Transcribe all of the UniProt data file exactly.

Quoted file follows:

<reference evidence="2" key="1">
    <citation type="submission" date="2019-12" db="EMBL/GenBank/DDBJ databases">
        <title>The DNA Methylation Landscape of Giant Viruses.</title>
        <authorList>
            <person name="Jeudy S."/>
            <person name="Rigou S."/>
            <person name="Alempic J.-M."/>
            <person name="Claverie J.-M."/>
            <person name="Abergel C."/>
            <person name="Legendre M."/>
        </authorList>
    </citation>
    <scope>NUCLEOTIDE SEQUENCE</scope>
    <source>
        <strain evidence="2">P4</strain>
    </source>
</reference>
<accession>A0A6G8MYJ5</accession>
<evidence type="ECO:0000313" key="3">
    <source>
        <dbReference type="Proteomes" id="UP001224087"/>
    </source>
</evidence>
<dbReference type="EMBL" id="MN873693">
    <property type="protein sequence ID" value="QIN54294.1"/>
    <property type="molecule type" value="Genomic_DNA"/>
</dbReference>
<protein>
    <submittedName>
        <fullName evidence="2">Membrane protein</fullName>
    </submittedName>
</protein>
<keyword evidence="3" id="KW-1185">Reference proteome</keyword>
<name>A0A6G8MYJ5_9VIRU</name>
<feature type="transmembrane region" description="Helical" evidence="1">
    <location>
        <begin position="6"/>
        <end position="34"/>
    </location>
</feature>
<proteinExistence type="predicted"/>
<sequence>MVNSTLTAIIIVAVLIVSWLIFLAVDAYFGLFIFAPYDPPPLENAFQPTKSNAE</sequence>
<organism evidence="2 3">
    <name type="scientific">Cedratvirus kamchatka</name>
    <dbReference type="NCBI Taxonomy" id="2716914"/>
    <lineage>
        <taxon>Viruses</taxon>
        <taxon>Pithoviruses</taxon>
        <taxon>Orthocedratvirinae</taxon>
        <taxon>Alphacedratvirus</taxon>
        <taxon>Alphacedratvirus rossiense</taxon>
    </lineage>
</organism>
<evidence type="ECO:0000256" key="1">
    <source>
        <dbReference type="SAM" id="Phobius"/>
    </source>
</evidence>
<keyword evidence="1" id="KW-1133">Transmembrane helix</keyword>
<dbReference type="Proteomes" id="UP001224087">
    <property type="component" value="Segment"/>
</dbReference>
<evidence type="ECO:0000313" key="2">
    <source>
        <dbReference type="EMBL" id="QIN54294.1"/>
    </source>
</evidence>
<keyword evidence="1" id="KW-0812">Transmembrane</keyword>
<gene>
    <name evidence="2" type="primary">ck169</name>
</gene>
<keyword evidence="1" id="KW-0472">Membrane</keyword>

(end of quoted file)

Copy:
<reference evidence="2" key="1">
    <citation type="submission" date="2019-12" db="EMBL/GenBank/DDBJ databases">
        <title>The DNA Methylation Landscape of Giant Viruses.</title>
        <authorList>
            <person name="Jeudy S."/>
            <person name="Rigou S."/>
            <person name="Alempic J.-M."/>
            <person name="Claverie J.-M."/>
            <person name="Abergel C."/>
            <person name="Legendre M."/>
        </authorList>
    </citation>
    <scope>NUCLEOTIDE SEQUENCE</scope>
    <source>
        <strain evidence="2">P4</strain>
    </source>
</reference>
<accession>A0A6G8MYJ5</accession>
<evidence type="ECO:0000313" key="3">
    <source>
        <dbReference type="Proteomes" id="UP001224087"/>
    </source>
</evidence>
<dbReference type="EMBL" id="MN873693">
    <property type="protein sequence ID" value="QIN54294.1"/>
    <property type="molecule type" value="Genomic_DNA"/>
</dbReference>
<protein>
    <submittedName>
        <fullName evidence="2">Membrane protein</fullName>
    </submittedName>
</protein>
<keyword evidence="3" id="KW-1185">Reference proteome</keyword>
<name>A0A6G8MYJ5_9VIRU</name>
<feature type="transmembrane region" description="Helical" evidence="1">
    <location>
        <begin position="6"/>
        <end position="34"/>
    </location>
</feature>
<proteinExistence type="predicted"/>
<sequence>MVNSTLTAIIIVAVLIVSWLIFLAVDAYFGLFIFAPYDPPPLENAFQPTKSNAE</sequence>
<organism evidence="2 3">
    <name type="scientific">Cedratvirus kamchatka</name>
    <dbReference type="NCBI Taxonomy" id="2716914"/>
    <lineage>
        <taxon>Viruses</taxon>
        <taxon>Pithoviruses</taxon>
        <taxon>Orthocedratvirinae</taxon>
        <taxon>Alphacedratvirus</taxon>
        <taxon>Alphacedratvirus rossiense</taxon>
    </lineage>
</organism>
<evidence type="ECO:0000256" key="1">
    <source>
        <dbReference type="SAM" id="Phobius"/>
    </source>
</evidence>
<keyword evidence="1" id="KW-1133">Transmembrane helix</keyword>
<dbReference type="Proteomes" id="UP001224087">
    <property type="component" value="Segment"/>
</dbReference>
<evidence type="ECO:0000313" key="2">
    <source>
        <dbReference type="EMBL" id="QIN54294.1"/>
    </source>
</evidence>
<keyword evidence="1" id="KW-0812">Transmembrane</keyword>
<gene>
    <name evidence="2" type="primary">ck169</name>
</gene>
<keyword evidence="1" id="KW-0472">Membrane</keyword>